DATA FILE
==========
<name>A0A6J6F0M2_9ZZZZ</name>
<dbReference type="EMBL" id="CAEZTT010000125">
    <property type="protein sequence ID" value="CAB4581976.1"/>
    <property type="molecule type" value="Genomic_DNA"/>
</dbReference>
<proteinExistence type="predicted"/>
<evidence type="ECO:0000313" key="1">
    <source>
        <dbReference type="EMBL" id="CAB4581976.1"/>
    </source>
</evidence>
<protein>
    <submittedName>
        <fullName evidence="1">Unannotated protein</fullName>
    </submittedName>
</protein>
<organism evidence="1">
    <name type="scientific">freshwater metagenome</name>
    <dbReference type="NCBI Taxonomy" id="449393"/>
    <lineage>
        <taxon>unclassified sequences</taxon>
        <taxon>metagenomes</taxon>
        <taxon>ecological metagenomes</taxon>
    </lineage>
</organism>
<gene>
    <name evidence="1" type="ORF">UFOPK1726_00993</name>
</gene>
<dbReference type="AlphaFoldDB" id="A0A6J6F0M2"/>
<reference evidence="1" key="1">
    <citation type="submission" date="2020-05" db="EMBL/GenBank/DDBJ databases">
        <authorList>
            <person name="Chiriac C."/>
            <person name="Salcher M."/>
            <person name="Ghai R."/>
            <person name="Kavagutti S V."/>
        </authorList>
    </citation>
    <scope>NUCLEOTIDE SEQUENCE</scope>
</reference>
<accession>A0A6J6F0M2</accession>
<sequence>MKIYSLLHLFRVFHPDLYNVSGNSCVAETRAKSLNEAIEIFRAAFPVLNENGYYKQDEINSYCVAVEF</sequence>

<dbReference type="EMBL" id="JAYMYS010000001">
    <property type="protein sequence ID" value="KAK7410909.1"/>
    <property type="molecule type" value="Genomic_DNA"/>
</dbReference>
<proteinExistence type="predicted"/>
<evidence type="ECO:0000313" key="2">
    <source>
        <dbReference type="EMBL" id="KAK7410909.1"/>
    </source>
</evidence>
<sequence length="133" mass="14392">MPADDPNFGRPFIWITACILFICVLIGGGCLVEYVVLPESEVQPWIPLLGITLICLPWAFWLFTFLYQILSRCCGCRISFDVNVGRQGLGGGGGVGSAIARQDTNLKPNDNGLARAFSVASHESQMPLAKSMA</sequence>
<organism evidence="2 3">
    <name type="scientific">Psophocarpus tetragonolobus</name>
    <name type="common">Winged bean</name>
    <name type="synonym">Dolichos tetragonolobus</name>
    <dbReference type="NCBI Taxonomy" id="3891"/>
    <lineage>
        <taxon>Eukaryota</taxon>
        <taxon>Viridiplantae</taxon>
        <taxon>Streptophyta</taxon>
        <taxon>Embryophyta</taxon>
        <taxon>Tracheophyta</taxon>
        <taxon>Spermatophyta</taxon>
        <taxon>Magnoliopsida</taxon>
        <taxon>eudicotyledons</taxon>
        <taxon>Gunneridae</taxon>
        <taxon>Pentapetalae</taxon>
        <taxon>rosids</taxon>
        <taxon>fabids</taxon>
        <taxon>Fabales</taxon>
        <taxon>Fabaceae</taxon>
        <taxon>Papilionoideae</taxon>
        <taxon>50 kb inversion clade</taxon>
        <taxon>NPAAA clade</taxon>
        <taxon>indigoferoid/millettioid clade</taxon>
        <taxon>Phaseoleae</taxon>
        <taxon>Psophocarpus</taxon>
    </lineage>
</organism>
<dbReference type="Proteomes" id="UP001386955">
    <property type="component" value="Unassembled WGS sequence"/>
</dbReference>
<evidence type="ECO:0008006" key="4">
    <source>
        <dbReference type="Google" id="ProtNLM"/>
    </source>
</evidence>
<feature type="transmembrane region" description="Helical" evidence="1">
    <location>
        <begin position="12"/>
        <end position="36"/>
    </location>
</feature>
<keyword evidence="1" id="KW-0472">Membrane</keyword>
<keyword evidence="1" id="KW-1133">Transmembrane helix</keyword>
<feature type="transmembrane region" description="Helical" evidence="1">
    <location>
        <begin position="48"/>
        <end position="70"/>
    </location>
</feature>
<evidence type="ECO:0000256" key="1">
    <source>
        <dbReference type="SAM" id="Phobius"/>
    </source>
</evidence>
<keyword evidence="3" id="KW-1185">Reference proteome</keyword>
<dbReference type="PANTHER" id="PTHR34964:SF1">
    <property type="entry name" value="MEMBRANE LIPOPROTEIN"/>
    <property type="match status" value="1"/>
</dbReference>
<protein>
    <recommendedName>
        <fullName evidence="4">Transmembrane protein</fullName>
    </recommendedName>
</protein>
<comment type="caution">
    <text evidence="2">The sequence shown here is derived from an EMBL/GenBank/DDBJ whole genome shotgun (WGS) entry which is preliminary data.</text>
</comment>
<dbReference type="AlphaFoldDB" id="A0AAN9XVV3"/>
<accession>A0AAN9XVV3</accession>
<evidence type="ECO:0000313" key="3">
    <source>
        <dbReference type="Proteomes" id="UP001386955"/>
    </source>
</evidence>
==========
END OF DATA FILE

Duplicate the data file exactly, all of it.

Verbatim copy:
<name>A0A6J6F0M2_9ZZZZ</name>
<dbReference type="EMBL" id="CAEZTT010000125">
    <property type="protein sequence ID" value="CAB4581976.1"/>
    <property type="molecule type" value="Genomic_DNA"/>
</dbReference>
<proteinExistence type="predicted"/>
<evidence type="ECO:0000313" key="1">
    <source>
        <dbReference type="EMBL" id="CAB4581976.1"/>
    </source>
</evidence>
<protein>
    <submittedName>
        <fullName evidence="1">Unannotated protein</fullName>
    </submittedName>
</protein>
<organism evidence="1">
    <name type="scientific">freshwater metagenome</name>
    <dbReference type="NCBI Taxonomy" id="449393"/>
    <lineage>
        <taxon>unclassified sequences</taxon>
        <taxon>metagenomes</taxon>
        <taxon>ecological metagenomes</taxon>
    </lineage>
</organism>
<gene>
    <name evidence="1" type="ORF">UFOPK1726_00993</name>
</gene>
<dbReference type="AlphaFoldDB" id="A0A6J6F0M2"/>
<reference evidence="1" key="1">
    <citation type="submission" date="2020-05" db="EMBL/GenBank/DDBJ databases">
        <authorList>
            <person name="Chiriac C."/>
            <person name="Salcher M."/>
            <person name="Ghai R."/>
            <person name="Kavagutti S V."/>
        </authorList>
    </citation>
    <scope>NUCLEOTIDE SEQUENCE</scope>
</reference>
<accession>A0A6J6F0M2</accession>
<sequence>MKIYSLLHLFRVFHPDLYNVSGNSCVAETRAKSLNEAIEIFRAAFPVLNENGYYKQDEINSYCVAVEF</sequence>

<dbReference type="EMBL" id="JAYMYS010000001">
    <property type="protein sequence ID" value="KAK7410909.1"/>
    <property type="molecule type" value="Genomic_DNA"/>
</dbReference>
<proteinExistence type="predicted"/>
<evidence type="ECO:0000313" key="2">
    <source>
        <dbReference type="EMBL" id="KAK7410909.1"/>
    </source>
</evidence>
<sequence length="133" mass="14392">MPADDPNFGRPFIWITACILFICVLIGGGCLVEYVVLPESEVQPWIPLLGITLICLPWAFWLFTFLYQILSRCCGCRISFDVNVGRQGLGGGGGVGSAIARQDTNLKPNDNGLARAFSVASHESQMPLAKSMA</sequence>
<organism evidence="2 3">
    <name type="scientific">Psophocarpus tetragonolobus</name>
    <name type="common">Winged bean</name>
    <name type="synonym">Dolichos tetragonolobus</name>
    <dbReference type="NCBI Taxonomy" id="3891"/>
    <lineage>
        <taxon>Eukaryota</taxon>
        <taxon>Viridiplantae</taxon>
        <taxon>Streptophyta</taxon>
        <taxon>Embryophyta</taxon>
        <taxon>Tracheophyta</taxon>
        <taxon>Spermatophyta</taxon>
        <taxon>Magnoliopsida</taxon>
        <taxon>eudicotyledons</taxon>
        <taxon>Gunneridae</taxon>
        <taxon>Pentapetalae</taxon>
        <taxon>rosids</taxon>
        <taxon>fabids</taxon>
        <taxon>Fabales</taxon>
        <taxon>Fabaceae</taxon>
        <taxon>Papilionoideae</taxon>
        <taxon>50 kb inversion clade</taxon>
        <taxon>NPAAA clade</taxon>
        <taxon>indigoferoid/millettioid clade</taxon>
        <taxon>Phaseoleae</taxon>
        <taxon>Psophocarpus</taxon>
    </lineage>
</organism>
<dbReference type="Proteomes" id="UP001386955">
    <property type="component" value="Unassembled WGS sequence"/>
</dbReference>
<evidence type="ECO:0008006" key="4">
    <source>
        <dbReference type="Google" id="ProtNLM"/>
    </source>
</evidence>
<feature type="transmembrane region" description="Helical" evidence="1">
    <location>
        <begin position="12"/>
        <end position="36"/>
    </location>
</feature>
<keyword evidence="1" id="KW-0472">Membrane</keyword>
<keyword evidence="1" id="KW-1133">Transmembrane helix</keyword>
<feature type="transmembrane region" description="Helical" evidence="1">
    <location>
        <begin position="48"/>
        <end position="70"/>
    </location>
</feature>
<evidence type="ECO:0000256" key="1">
    <source>
        <dbReference type="SAM" id="Phobius"/>
    </source>
</evidence>
<keyword evidence="3" id="KW-1185">Reference proteome</keyword>
<dbReference type="PANTHER" id="PTHR34964:SF1">
    <property type="entry name" value="MEMBRANE LIPOPROTEIN"/>
    <property type="match status" value="1"/>
</dbReference>
<protein>
    <recommendedName>
        <fullName evidence="4">Transmembrane protein</fullName>
    </recommendedName>
</protein>
<comment type="caution">
    <text evidence="2">The sequence shown here is derived from an EMBL/GenBank/DDBJ whole genome shotgun (WGS) entry which is preliminary data.</text>
</comment>
<dbReference type="AlphaFoldDB" id="A0AAN9XVV3"/>
<accession>A0AAN9XVV3</accession>
<evidence type="ECO:0000313" key="3">
    <source>
        <dbReference type="Proteomes" id="UP001386955"/>
    </source>
</evidence>